Because WSAI has never filed a 1988 U.S. corporation income tax return, the periods of limitation on assessment of WSAI's 1988 corporation income tax liability and petitioner's transferee liability remain open indefinitely. In the course of our unsuccessful efforts to lead the parties to a comprehensive settlement or to postpone the submission of this case in order to allow the related corporation tax and transferee liability cases to be perfected and consolidated with this case, we observed to the parties that it would have been preferable, in the interests of efficient case management and sound judicial administration, to bring the cases on together, so that the interrelated questions of corporate taxable income and earnings and profits, which bear on the transferee liability and dividend questions, could have been tried together. 10 Be that as it may, we decide this case, on its somewhat unsatisfactory record, in a way that enables us to avoid making the earnings and profits/dividend determination, and leave the related corporate taxable income question for another day, if respondent should decide to pursue it.
10 For an example of a consolidated proceeding dealing with related questions of corporation tax and transferee liability, and shareholder gain on liquidation, see Schneider v. Commissioner [Dec. 33,456], 65 T.C. 18 (1975).
The substantive tax question before us is whether petitioner's receipt of two condominium units, during the taxable year 1988, was a taxable distribution from WSAI. Respondent determined that petitioner's receipt of the last two units was a dividend in the amount of $135,800 during the taxable year 1988. Petitioner contended that his receipt of the units was not taxable to him because it was offset by discharge of WSAI's debt to him, and his assumption of the Foss, Navar, and Posa notes. Petitioner also maintained that his receipt of the two units could not be a dividend because WSAI had no earnings and profits.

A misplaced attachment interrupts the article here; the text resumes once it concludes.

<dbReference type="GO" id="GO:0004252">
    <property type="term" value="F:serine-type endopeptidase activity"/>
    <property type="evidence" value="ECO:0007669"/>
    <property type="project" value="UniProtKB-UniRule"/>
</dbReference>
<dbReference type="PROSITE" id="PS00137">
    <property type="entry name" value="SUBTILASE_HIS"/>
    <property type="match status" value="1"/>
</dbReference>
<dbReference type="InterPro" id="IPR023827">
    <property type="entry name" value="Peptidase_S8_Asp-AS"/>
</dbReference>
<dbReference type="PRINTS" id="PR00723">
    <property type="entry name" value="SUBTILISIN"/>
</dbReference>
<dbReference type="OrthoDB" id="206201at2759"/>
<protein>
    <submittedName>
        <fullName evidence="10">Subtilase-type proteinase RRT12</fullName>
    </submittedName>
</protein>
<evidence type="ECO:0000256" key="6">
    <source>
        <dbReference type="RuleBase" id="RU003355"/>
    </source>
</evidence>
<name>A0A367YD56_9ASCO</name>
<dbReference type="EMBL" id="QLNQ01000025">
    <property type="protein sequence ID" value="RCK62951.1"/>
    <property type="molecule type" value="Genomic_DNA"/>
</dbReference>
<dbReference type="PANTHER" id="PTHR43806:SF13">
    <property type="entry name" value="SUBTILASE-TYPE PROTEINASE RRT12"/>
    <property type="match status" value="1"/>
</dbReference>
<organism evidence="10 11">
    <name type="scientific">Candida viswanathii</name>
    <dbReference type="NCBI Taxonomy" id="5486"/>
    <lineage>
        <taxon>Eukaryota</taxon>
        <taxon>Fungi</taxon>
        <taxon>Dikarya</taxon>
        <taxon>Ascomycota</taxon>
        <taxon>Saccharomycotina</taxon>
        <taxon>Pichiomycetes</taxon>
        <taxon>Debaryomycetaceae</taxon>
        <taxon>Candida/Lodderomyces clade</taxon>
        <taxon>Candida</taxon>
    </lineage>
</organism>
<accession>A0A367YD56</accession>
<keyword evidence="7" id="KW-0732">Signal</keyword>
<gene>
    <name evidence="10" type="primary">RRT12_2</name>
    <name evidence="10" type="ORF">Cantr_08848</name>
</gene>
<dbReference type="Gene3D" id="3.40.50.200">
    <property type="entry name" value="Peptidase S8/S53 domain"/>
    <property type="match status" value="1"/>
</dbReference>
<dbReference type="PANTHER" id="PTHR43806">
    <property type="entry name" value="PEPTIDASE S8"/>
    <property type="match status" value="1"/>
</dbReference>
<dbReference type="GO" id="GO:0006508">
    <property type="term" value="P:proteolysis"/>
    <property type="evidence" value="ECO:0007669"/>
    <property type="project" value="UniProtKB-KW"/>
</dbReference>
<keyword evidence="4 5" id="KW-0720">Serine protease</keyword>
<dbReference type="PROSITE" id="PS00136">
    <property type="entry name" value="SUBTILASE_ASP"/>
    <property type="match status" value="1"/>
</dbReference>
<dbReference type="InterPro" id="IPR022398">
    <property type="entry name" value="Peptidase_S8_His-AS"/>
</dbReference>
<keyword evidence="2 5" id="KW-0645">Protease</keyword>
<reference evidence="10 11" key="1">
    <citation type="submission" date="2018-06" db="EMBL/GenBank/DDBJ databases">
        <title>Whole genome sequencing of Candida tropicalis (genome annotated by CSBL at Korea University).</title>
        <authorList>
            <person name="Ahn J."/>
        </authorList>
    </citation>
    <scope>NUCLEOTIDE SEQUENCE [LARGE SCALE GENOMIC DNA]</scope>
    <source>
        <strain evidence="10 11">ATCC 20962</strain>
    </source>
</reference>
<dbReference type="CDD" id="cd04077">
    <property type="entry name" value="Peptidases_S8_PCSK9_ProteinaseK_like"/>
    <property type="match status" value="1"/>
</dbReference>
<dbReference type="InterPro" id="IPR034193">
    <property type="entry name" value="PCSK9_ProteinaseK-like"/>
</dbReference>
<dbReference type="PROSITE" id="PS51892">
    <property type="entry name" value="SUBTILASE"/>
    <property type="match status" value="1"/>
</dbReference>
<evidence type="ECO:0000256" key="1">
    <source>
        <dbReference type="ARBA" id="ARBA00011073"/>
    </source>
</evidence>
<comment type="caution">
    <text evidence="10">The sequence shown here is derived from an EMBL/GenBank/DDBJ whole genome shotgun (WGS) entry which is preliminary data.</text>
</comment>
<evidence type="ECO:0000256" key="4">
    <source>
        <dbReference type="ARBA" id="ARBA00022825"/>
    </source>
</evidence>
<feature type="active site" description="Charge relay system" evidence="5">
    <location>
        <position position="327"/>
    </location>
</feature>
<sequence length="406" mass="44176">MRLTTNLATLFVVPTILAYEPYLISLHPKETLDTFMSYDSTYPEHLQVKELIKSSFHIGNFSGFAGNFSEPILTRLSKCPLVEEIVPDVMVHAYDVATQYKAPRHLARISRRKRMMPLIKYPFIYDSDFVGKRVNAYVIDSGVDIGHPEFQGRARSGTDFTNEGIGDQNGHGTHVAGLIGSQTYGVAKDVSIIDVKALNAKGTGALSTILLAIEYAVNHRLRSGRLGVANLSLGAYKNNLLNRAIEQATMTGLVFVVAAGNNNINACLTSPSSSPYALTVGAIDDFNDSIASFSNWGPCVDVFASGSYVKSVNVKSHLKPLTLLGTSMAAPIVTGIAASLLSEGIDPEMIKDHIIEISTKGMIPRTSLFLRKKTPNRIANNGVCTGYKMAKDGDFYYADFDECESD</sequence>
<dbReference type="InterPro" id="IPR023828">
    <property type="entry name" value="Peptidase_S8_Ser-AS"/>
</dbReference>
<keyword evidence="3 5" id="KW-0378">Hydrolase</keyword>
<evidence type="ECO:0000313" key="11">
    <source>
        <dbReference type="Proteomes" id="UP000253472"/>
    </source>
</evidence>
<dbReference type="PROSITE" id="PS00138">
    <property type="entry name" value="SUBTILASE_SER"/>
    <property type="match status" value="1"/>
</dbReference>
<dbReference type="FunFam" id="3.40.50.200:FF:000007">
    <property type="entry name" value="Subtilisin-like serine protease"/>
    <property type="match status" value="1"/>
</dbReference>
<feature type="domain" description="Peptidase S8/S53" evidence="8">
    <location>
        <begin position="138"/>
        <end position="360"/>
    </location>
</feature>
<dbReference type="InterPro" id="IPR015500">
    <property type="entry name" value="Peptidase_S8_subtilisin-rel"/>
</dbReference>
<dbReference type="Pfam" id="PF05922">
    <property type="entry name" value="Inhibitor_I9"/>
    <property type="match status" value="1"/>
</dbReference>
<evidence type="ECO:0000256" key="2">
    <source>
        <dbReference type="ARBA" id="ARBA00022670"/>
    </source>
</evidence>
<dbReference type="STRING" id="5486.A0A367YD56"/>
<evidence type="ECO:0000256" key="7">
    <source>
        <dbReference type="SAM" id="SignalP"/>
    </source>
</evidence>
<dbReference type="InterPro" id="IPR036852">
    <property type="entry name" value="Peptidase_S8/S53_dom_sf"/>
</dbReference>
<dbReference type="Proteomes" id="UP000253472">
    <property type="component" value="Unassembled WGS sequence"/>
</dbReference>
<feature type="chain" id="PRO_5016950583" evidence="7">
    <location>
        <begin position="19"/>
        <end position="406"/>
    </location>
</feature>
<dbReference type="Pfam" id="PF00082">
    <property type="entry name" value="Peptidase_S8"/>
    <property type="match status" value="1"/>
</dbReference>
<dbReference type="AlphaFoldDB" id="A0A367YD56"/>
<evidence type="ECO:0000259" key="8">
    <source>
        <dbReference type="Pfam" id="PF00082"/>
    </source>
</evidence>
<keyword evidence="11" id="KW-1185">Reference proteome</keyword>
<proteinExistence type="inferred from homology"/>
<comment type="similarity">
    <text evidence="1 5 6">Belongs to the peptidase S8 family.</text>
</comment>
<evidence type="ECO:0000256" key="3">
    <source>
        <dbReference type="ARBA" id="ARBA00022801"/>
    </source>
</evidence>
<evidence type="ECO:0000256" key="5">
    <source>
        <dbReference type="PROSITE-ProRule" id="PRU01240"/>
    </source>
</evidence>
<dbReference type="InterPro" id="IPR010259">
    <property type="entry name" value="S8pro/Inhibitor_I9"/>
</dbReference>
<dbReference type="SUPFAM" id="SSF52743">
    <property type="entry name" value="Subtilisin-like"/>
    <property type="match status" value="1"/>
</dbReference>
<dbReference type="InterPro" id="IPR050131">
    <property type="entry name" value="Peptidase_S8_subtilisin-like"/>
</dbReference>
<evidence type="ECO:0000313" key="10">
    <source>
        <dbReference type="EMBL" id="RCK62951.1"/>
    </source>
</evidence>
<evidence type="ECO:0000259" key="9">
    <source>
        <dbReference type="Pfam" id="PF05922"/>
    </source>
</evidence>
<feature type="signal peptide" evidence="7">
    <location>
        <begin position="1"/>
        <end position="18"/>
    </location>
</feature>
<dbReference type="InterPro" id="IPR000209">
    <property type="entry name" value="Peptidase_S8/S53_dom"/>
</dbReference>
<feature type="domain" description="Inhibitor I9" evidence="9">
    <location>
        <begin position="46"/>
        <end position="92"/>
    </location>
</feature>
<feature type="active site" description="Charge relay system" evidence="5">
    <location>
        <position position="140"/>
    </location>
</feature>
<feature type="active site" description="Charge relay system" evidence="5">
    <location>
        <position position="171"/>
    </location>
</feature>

Petitioner, in his reply brief, raised the alternative argument that he received the condominium units in de facto liquidation of WSAI, which would entitle him to use the basis of his WSAI stock to compute his gain on the distribution, if we should determine that his payments into WSAI represented equity rather than debt. Because it appeared to us that this position might have greater merit than the primary position of either of the parties, we had them address this newly raised issue in supplemental briefs.
I. Lack of Prejudice to Respondent in Addressing Liquidation
Respondent maintains that petitioner's delay in raising the de facto liquidation issue precludes us from addressing it. Respondent relies on Brown v. Commissioner [Dec. 36,420(M)], T.C. Memo. 1979-443, to argue that our consideration of the new issue raised on brief would severely prejudice her case and violate fundamental fairness.
We have allowed petitioner to raise the de facto liquidation issue for two reasons. First, just as respondent is not bound by the theory upon which she relied in determining the deficiency, Blansett v. United States [60-2 USTC ╤ 9764], 283 F.2d 474 (8th Cir. 1960), so petitioner is not precluded from raising a new theory on posttrial brief. Ware v. Commissioner [90-2 USTC ╤ 50,342], 906 F.2d 62 (2d Cir. 1990), affg. [Dec. 45,765] 92 T.C. 1267 (1989) and [Dec. 45,611(M)] T.C. Memo. 1989-165 (declining to adopt an ironclad rule that the Tax Court may not consider a legal theory surfacing in posttrial briefs). Our duty is to consider all the evidence, and in light thereof, decide whether or not petitioner has a deficiency. We are therefore entitled to adopt a new theory of decision, especially where we give both parties the opportunity to argue its merits. See Brooks v. Commissioner [70-1 USTC ╤ 9326], 424 F.2d 116 (5th Cir. 1970), revg. [Dec. 29,151] 50 T.C. 927 (1968); Gulf Oil Corp. v. Commissioner [Dec. 44,341], 89 T.C. 1010 (1987), affd. [90-2 USTC ╤ 50,496] 914 F.2d 396 (3d Cir. 1990)